Briefly Gorgeous

Caution: You are about to enter a raw, unrefined, fragmented, still-being-processed post. It may induce great confusion and even frustration. Proceed at your own risk.
I am posting it this way because life is not neat and tidy, neither is how I feel right now.

Cheers, to vulnerability.

August 24, 2022

I retraced my footsteps back to exactly a year ago today, ordering the exact same drink, sitting on the exact same bench, and finished reading this book that I had started more than a year ago. Much has changed since then, though I am still fascinated by the idea of how one single act has the butterfly effect of changing the entire trajectory of one’s day, one’s year, and even one’s life.

I guess in the grand scheme of things, a year is short. But because life is what happens in the little moments, I am often caught in this paradoxical situation of focusing on the big picture while savouring the minute details.

A year ago today, I had recently broke up with my ex, to whom I was briefly engaged. I started dating casually and one of the people I was seeing suggested that we read On Earth We’re Briefly Gorgeous together. So I did. I brought the book with me to other dates. Is it ironic that one of the dates that the book went on with me outlasted the person I was reading the book with?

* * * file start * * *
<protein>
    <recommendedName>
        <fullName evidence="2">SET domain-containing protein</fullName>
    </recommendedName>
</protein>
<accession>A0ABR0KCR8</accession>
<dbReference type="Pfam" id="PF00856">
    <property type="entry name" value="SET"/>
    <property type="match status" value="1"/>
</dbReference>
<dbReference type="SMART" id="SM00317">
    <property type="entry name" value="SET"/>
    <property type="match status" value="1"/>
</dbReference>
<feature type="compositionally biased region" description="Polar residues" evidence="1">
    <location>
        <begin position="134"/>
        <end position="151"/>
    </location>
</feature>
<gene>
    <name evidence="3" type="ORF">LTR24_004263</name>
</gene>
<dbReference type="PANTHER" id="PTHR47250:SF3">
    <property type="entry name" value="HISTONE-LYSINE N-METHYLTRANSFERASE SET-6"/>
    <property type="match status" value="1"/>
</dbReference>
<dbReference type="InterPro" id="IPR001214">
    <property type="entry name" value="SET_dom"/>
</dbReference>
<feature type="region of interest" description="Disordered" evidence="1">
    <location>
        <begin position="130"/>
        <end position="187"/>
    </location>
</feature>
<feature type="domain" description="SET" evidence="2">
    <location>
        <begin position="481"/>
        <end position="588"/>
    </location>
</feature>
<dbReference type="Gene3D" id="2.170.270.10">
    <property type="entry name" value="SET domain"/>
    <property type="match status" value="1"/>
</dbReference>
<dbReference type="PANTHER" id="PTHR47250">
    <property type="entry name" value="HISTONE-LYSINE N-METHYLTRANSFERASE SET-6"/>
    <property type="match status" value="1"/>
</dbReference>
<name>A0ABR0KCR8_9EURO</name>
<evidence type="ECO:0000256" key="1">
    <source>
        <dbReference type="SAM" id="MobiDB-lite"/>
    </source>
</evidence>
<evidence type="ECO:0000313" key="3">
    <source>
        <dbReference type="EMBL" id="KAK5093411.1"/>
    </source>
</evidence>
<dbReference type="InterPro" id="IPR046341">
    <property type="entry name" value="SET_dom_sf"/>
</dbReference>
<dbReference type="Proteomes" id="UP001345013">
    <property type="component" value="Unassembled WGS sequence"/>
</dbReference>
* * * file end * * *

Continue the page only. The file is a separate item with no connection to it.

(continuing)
While I am not a subscriber to “Everything Happens for a Reason”, I do think that we are exactly where we are supposed to be. Some action-reaction, cause-and-effect, and the general proclivity of the atoms and molecules render us here. Though, this would also mean that free-will, may or may not be, just an illusion? Like I said, this post is written raw and unrefined. I will continue to ruminate on it.

Thank you for reading my irresponsible, scattered thoughts. I’ll be back with more eloquence next time!

We all fall prey to nonsense at times,
and sometimes, we are fool enough to even love it.

Dead Time or Alive Time?

Robert Greene, world-renowned strategist, author of “The 48 Laws of Power”, divided time into two distinct categories: Dead Time and Alive Time.

Dead Time is when people passively wait for the events in their life to either happen or to pass; whereas Alive Time is when people are actively learning and practicing their knowledge at every possible moment.

We are constantly presented with the choice of Dead Time or Alive Time, regardless of whether we are in the situation voluntarily or not. In Ryan Holiday’s book “Ego is the Enemy”, he referenced Greene’s binary decision of time with the examples of Malcolm X and Viktor Frankl. During their imprisonment, both Malcolm and Frankl chose refused to yield their time as Dead Time and chose to use that time to learn, to refine their knowledge and understanding.

What does this mean for us? It means:

You ALWAYS Have a Choice.

Instead of viewing yourself as a victim who is rendered powerless by your circumstances and designate whichever situation you are in as Dead Time, you can make a conscious decision to pivot to Alive Time—wherein you are in control. You are in control of what you want to learn and evolve from your circumstance.

Committing to choose Alive Time isn’t always going to be easy but you are worth the hard work!